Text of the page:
Where the State has breached its "plea bargain," there has been no uniform view among judges and courts concerning the appropriate remedy. In Santobello, decided by a court of seven justices, the Chief Justice, joined by Mr. Justice White and Mr. Justice Blackmun, was of the opinion that the ultimate relief should be within the discretion of the state courts, saying (404 U.S. at 263):
"The ultimate relief to which petitioner is entitled we leave to the discretion of the state court, which is in a better position to decide whether the circumstances of this case require only that there be specific performance of the agreement on the plea, in which case petitioner should be resentenced by a different judge, or whether, in the view of the state court, the circumstances require granting the relief sought by petitioner, i.e., the opportunity to withdraw his plea of guilty."
The Chief Justice did not suggest what type of circumstances should lead to one result rather than the other. Mr. Justice Douglas concurred in the Chief Justice's opinion with the caveat that "[i]n choosing a remedy, however, a court ought to accord a defendant's preference considerable, if not controlling, weight. . . ." ( Id. at 267.) Mr. Justice Marshall, joined by Mr. Justice Brennan and Mr. Justice Stewart, took the position that the defendant had an absolute right to withdraw his guilty plea if he so desired. ( Id. at 267-269.) Thus, a majority of the Court was of the view that "when the defendant seeks to vacate the plea, that relief should generally be granted." ( Id. at 268.)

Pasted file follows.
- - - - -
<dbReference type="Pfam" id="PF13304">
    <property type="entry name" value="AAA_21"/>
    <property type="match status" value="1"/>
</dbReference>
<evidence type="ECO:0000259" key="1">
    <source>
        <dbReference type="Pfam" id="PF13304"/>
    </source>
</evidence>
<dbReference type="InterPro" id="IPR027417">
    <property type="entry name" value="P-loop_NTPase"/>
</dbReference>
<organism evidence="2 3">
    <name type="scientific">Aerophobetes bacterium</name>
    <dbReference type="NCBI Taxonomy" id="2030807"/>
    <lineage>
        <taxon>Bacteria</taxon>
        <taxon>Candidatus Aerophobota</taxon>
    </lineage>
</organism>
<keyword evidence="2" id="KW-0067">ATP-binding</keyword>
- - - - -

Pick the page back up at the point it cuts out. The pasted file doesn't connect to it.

Most state and federal court decisions, both before and after Santobello, have held that where the defendant pleads guilty as part of a "plea bargain," and the prosecution breaches the agreement, the defendant should be allowed to withdraw his guilty plea. See, e.g., White v. Gaffney, 435 F.2d 1241 (10th Cir. 1971); United States v. Graham, 325 F.2d 922 (6th Cir. 1963); Zaffarano v. United States, 306 F.2d 707 (9th Cir. 1962); People v. Barajas, supra; Crossin v. State, 262 So.2d 250 (Fla. App. 1972); People v. Caskey, 4 Ill. App.3d 920, 282 N.E.2d 250 (1972); Wood v. Commonwealth, supra; People v. Bannan, 364 Mich. 471, 110 N.W.2d 673 (1961); State v. Wolske, 280 Minn. 465, 160 N.W.2d 146 (1968); State v. Hovis, 353 Mo. 602, 183 S.W.2d 147 (1944); People v. Farina, 2 A.D.2d 776, 154 N.Y.S.2d 501 (1956), aff'd 2 N.Y.2d 454, 141 N.E.2d 589, 161 N.Y.S.2d 88 (1957); Commonwealth v. Wilkins, 442 Pa. 524, 277 A.2d 341 (1971); Darnell v. Timpani, 68 Wn.2d 666, 414 P.2d 782 (1966); State ex rel. Clancy v. Coiner, supra. See also ABA Project on Minimum Standards for Criminal Justice, Pleas of Guilty, § 2.1 (a) (ii)(4) (Approved Draft 1968); Note, Guilty Plea Bargaining: Compromises By Prosecutors to Secure Guilty Pleas, 112 U. Pa. L. Rev. 865, 877 (1964); Note, The Legitimation of Plea Bargaining: Remedies for Broken Promises, 11 Am. Crim. L. Rev. 771, 792 (1973). The reason the defendant is usually permitted to withdraw his guilty plea, if that is his choice, was expressed by Mr. Justice Marshall in Santobello as follows ( id. at 268):